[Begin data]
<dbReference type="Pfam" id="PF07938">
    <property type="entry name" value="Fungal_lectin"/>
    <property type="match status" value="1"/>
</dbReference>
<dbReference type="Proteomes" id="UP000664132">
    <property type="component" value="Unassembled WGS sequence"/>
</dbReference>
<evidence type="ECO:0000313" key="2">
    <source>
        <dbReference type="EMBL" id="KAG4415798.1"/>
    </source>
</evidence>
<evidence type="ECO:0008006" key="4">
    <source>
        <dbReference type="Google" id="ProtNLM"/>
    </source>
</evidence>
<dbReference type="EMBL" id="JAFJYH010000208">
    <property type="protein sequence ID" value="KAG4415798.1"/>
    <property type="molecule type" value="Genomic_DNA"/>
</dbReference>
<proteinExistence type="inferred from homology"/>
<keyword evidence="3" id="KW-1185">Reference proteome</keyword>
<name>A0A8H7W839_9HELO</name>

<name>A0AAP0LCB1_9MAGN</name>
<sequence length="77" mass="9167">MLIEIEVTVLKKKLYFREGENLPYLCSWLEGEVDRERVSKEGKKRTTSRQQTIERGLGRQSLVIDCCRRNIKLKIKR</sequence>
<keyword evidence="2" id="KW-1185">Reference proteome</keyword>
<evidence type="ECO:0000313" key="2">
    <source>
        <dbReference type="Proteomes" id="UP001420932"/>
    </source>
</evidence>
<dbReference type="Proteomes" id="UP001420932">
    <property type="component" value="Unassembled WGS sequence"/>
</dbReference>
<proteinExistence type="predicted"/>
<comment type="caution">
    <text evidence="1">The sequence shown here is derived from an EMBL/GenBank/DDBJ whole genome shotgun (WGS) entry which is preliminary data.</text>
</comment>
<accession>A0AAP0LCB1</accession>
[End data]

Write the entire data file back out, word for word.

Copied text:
<dbReference type="Pfam" id="PF07938">
    <property type="entry name" value="Fungal_lectin"/>
    <property type="match status" value="1"/>
</dbReference>
<dbReference type="Proteomes" id="UP000664132">
    <property type="component" value="Unassembled WGS sequence"/>
</dbReference>
<evidence type="ECO:0000313" key="2">
    <source>
        <dbReference type="EMBL" id="KAG4415798.1"/>
    </source>
</evidence>
<evidence type="ECO:0008006" key="4">
    <source>
        <dbReference type="Google" id="ProtNLM"/>
    </source>
</evidence>
<dbReference type="EMBL" id="JAFJYH010000208">
    <property type="protein sequence ID" value="KAG4415798.1"/>
    <property type="molecule type" value="Genomic_DNA"/>
</dbReference>
<proteinExistence type="inferred from homology"/>
<keyword evidence="3" id="KW-1185">Reference proteome</keyword>
<name>A0A8H7W839_9HELO</name>

<name>A0AAP0LCB1_9MAGN</name>
<sequence length="77" mass="9167">MLIEIEVTVLKKKLYFREGENLPYLCSWLEGEVDRERVSKEGKKRTTSRQQTIERGLGRQSLVIDCCRRNIKLKIKR</sequence>
<keyword evidence="2" id="KW-1185">Reference proteome</keyword>
<evidence type="ECO:0000313" key="2">
    <source>
        <dbReference type="Proteomes" id="UP001420932"/>
    </source>
</evidence>
<dbReference type="Proteomes" id="UP001420932">
    <property type="component" value="Unassembled WGS sequence"/>
</dbReference>
<proteinExistence type="predicted"/>
<comment type="caution">
    <text evidence="1">The sequence shown here is derived from an EMBL/GenBank/DDBJ whole genome shotgun (WGS) entry which is preliminary data.</text>
</comment>
<accession>A0AAP0LCB1</accession>